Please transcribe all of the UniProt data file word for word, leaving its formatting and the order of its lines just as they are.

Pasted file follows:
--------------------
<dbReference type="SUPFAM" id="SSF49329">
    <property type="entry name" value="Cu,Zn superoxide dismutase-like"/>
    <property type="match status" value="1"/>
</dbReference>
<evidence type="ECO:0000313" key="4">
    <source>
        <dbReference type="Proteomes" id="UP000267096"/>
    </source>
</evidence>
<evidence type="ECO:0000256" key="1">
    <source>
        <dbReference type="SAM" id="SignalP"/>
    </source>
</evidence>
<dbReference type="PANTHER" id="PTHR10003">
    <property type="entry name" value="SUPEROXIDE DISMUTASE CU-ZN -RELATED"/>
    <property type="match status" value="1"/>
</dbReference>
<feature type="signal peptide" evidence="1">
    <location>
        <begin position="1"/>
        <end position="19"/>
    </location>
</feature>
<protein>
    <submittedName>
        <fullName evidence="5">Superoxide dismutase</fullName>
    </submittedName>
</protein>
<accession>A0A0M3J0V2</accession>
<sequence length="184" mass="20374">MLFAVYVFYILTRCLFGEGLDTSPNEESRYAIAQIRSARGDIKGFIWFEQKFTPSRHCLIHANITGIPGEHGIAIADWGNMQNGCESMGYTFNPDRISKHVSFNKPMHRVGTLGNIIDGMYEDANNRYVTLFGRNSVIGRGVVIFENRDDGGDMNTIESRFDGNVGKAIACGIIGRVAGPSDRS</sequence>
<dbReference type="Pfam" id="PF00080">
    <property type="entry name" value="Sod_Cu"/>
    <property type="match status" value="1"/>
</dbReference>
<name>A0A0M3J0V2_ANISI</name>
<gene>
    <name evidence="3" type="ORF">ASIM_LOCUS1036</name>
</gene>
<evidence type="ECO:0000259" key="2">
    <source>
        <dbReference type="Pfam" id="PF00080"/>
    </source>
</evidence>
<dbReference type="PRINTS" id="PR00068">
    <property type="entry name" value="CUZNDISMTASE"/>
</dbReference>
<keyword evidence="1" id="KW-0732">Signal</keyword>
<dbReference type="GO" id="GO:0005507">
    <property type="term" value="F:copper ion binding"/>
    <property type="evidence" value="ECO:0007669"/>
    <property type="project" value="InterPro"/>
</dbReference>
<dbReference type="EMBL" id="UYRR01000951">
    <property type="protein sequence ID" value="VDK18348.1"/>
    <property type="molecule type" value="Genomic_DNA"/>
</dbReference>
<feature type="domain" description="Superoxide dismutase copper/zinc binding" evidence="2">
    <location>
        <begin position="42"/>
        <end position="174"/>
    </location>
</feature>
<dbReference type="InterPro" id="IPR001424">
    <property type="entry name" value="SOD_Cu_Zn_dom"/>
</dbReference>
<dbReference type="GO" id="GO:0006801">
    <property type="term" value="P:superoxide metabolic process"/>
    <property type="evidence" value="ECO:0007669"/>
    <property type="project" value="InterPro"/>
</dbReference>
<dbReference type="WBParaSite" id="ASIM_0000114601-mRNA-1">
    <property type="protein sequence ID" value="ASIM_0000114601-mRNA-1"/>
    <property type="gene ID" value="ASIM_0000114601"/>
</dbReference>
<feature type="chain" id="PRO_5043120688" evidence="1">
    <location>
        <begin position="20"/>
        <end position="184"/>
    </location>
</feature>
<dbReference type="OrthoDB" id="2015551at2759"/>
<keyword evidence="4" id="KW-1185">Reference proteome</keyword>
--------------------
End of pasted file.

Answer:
<dbReference type="SUPFAM" id="SSF49329">
    <property type="entry name" value="Cu,Zn superoxide dismutase-like"/>
    <property type="match status" value="1"/>
</dbReference>
<evidence type="ECO:0000313" key="4">
    <source>
        <dbReference type="Proteomes" id="UP000267096"/>
    </source>
</evidence>
<evidence type="ECO:0000256" key="1">
    <source>
        <dbReference type="SAM" id="SignalP"/>
    </source>
</evidence>
<dbReference type="PANTHER" id="PTHR10003">
    <property type="entry name" value="SUPEROXIDE DISMUTASE CU-ZN -RELATED"/>
    <property type="match status" value="1"/>
</dbReference>
<feature type="signal peptide" evidence="1">
    <location>
        <begin position="1"/>
        <end position="19"/>
    </location>
</feature>
<protein>
    <submittedName>
        <fullName evidence="5">Superoxide dismutase</fullName>
    </submittedName>
</protein>
<accession>A0A0M3J0V2</accession>
<sequence length="184" mass="20374">MLFAVYVFYILTRCLFGEGLDTSPNEESRYAIAQIRSARGDIKGFIWFEQKFTPSRHCLIHANITGIPGEHGIAIADWGNMQNGCESMGYTFNPDRISKHVSFNKPMHRVGTLGNIIDGMYEDANNRYVTLFGRNSVIGRGVVIFENRDDGGDMNTIESRFDGNVGKAIACGIIGRVAGPSDRS</sequence>
<dbReference type="Pfam" id="PF00080">
    <property type="entry name" value="Sod_Cu"/>
    <property type="match status" value="1"/>
</dbReference>
<name>A0A0M3J0V2_ANISI</name>
<gene>
    <name evidence="3" type="ORF">ASIM_LOCUS1036</name>
</gene>
<evidence type="ECO:0000259" key="2">
    <source>
        <dbReference type="Pfam" id="PF00080"/>
    </source>
</evidence>
<dbReference type="PRINTS" id="PR00068">
    <property type="entry name" value="CUZNDISMTASE"/>
</dbReference>
<keyword evidence="1" id="KW-0732">Signal</keyword>
<dbReference type="GO" id="GO:0005507">
    <property type="term" value="F:copper ion binding"/>
    <property type="evidence" value="ECO:0007669"/>
    <property type="project" value="InterPro"/>
</dbReference>
<dbReference type="EMBL" id="UYRR01000951">
    <property type="protein sequence ID" value="VDK18348.1"/>
    <property type="molecule type" value="Genomic_DNA"/>
</dbReference>
<feature type="domain" description="Superoxide dismutase copper/zinc binding" evidence="2">
    <location>
        <begin position="42"/>
        <end position="174"/>
    </location>
</feature>
<dbReference type="InterPro" id="IPR001424">
    <property type="entry name" value="SOD_Cu_Zn_dom"/>
</dbReference>
<dbReference type="GO" id="GO:0006801">
    <property type="term" value="P:superoxide metabolic process"/>
    <property type="evidence" value="ECO:0007669"/>
    <property type="project" value="InterPro"/>
</dbReference>
<dbReference type="WBParaSite" id="ASIM_0000114601-mRNA-1">
    <property type="protein sequence ID" value="ASIM_0000114601-mRNA-1"/>
    <property type="gene ID" value="ASIM_0000114601"/>
</dbReference>
<feature type="chain" id="PRO_5043120688" evidence="1">
    <location>
        <begin position="20"/>
        <end position="184"/>
    </location>
</feature>
<dbReference type="OrthoDB" id="2015551at2759"/>
<keyword evidence="4" id="KW-1185">Reference proteome</keyword>